So now it was time to pay up at counter 6, but the old Chinese lady there was in trouble too.  Neither of her credit cards was accepted, EFTPOS didn’t work either, and rejected receipts were piling up.  The gentleman behind me had prepared the exact amount in cash, which was also unacceptable.  Eventually my turn came and, wonder of wonders, my card worked!  The printer spat out a receipt, Svetlana sliced it in three with a ruler and gave me the smallest piece.

– Come back May 17. No appointment, collect at reception. Next!

I returned as requested, arriving at the consulate when they opened at 9 AM sharp, along with a bunch of other people.  We filed inside, but the “Visa Pick-Up” counter was resolutely closed.  Eventually Feodor arrived, but when somebody had the effrontery to approach the counter, he silently pointed at a small sign saying that Visa Pick-Up is available from 9:30 AM.  So we waited for half an hour under the steely glare of Comrade Putin, and then I finally got my grubby mitts on my shiny new visa.  Victory!

Cost A$135, processing time two weeks plus wait for appointment.

China

img_20180517_095124By comparison, getting the Chinese visa at the fully-outsourced Visa Center in Sydney was a miracle of socialist efficiency with Chinese characteristics.  Appointments are required, but are usually available next day and apparently you could get one on the spot too.  I arrived two minutes before my appointment at 10:00, and my number was called at 10:01.

You will need to fill out your tediously long application online and print it; it’s not an online application!  You will also likely be asked for proof of how you will enter and depart China, so bring along train/flight tickets or reservations.  I also had an itinerary from a tour agency in China, which is not strictly necessary, but it was sufficient to cover all other documentation needs.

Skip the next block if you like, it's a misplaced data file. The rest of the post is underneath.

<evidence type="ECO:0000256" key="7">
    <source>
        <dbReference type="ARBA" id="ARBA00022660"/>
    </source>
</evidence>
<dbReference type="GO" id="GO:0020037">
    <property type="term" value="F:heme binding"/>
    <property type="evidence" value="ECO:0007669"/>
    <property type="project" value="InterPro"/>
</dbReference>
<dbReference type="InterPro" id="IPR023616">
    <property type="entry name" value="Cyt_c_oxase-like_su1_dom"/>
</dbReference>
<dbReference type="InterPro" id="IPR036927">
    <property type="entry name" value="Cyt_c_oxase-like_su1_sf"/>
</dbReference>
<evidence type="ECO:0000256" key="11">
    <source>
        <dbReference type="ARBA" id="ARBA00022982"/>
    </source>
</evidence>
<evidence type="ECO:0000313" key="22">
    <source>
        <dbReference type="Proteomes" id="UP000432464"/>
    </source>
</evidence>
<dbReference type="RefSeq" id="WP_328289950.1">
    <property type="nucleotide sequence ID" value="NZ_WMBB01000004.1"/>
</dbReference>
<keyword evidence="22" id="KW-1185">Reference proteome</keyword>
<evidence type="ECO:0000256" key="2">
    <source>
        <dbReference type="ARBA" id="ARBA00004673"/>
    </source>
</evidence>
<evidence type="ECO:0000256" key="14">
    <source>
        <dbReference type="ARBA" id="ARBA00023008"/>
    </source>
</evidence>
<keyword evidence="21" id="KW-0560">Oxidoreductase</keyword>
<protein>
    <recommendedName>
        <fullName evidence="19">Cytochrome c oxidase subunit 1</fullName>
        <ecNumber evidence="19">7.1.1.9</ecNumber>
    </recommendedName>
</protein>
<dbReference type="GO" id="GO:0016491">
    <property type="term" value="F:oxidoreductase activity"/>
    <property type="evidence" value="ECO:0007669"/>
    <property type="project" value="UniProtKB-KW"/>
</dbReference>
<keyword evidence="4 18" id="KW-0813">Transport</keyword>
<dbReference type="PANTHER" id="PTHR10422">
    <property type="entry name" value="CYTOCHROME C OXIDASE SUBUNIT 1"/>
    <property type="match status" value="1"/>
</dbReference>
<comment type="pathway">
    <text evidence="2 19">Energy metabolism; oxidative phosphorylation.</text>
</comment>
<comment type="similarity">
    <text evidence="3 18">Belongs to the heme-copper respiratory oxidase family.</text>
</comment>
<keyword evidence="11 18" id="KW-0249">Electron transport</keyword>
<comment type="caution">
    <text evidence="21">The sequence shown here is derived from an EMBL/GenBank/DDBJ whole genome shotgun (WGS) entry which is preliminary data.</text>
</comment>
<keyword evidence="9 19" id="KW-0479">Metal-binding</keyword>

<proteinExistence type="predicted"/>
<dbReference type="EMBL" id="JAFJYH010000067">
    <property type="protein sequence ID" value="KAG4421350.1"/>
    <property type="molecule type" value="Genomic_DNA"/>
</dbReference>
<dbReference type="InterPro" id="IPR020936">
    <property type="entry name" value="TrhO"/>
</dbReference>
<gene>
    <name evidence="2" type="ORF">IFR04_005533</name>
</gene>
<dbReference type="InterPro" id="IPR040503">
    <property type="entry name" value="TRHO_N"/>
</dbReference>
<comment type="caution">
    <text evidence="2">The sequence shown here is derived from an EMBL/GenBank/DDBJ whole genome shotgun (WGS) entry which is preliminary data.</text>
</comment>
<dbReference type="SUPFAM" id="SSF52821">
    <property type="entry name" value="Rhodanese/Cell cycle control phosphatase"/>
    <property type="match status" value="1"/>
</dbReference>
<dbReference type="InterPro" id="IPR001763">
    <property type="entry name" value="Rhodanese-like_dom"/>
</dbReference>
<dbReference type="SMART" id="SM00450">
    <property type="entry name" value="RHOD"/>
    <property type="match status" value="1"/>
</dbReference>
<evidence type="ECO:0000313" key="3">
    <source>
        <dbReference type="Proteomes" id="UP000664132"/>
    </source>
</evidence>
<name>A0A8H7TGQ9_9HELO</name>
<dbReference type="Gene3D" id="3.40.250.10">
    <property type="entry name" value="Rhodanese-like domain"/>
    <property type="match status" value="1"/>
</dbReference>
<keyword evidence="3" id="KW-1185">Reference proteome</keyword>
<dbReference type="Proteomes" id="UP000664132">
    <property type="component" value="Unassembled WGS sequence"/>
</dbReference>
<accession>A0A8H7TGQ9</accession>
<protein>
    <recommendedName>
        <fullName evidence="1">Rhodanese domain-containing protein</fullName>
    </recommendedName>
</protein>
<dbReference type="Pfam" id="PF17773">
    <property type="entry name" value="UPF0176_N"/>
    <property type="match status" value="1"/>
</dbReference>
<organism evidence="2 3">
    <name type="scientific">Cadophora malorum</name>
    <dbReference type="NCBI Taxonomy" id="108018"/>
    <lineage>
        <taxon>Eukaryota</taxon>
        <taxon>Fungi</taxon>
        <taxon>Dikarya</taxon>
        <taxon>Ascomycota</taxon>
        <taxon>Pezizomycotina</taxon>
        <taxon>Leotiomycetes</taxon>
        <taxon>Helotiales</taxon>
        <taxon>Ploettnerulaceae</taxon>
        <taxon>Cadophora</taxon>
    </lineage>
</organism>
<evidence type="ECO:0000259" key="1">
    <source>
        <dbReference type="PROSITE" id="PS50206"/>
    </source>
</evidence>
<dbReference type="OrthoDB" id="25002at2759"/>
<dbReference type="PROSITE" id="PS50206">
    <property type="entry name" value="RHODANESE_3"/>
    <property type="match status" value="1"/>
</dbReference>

Cost A$109.50, processing time four business days.

One catch if you’re also planning to visit Tibet: China won’t grant visas to people who want to go to Tibet unless they already have Tibet Travel Permits (TTP), but you can’t apply for a TTP unless you already have a visa.  The only way around the Catch-22 is to make up an innocuous itinerary that involves panda-watching in Chengdu or something for visa purposes, and then apply for the TTP afterwards.

Mongolia

img_20180524_172646There is no Mongolian consulate in Sydney, so I applied via post at the Mongolian Embassy in Canberra. The documentation and travellers’ reports are not clear on whether you need to include train tickets for a tourist visa, but I called them up and was told that a “tourist agency itinerary” was enough. I sent along my ticket reservation receipts (not an actual ticket) and that was good enough. Also, Russia & China take credit cards but Mongolia insists on a bank cheque, so order that at least a week in advance.  It’s also highly advisable to register your mail both ways, meaning you need to prepare a self-addressed envelope and get the post office to register it before you send off your application.

Cost A$230 (!), processing time 4 days.

Note that transit visas are cheaper (A$150) but have tighter documentation requirements (“Detailed travel program provided by the Tour agency”), so I played it safe.  In retrospect, though, Mongolians don’t seem to be the same kind of sticklers for paperwork as the Russians and the Chinese, so this would probably have been fine.

Tibet

dsc_6014Unless you’re a PRC citizen (including HK/Macau), the only way to visit Tibet is to join an organized tour.  This is expensive, particularly if you do what we did and opt for a custom/private tour, but it’s a pretty routine process and the tour agency handles all the paperwork.  That said, there is a certain element of nail-biting involved, since the permit can only be applied for 20 days before arrival, takes around 8 days to grant, and can be denied for no reason if there’s anything happening in Tibet that China would prefer the rest of the world didn’t hear about…

Before 2008, there were occasional stories of people hitching into Tibet and sneaking around without permits.  As of 2018, I feel confident in saying that you won’t get very far these days: your permit is checked constantly, on average 2-3 times a day, and in places including train stations, airports, road checkpoints, hotels and major tourist attractions like the Potala Palace.

Elapsed time

I started my paperwork on April 21st and received my final visa on May 31st, so around 40 days end to end.  (The Tibet permit can only be applied for 20 days before entry into Tibet, but this is handled by the travel agency anyway.)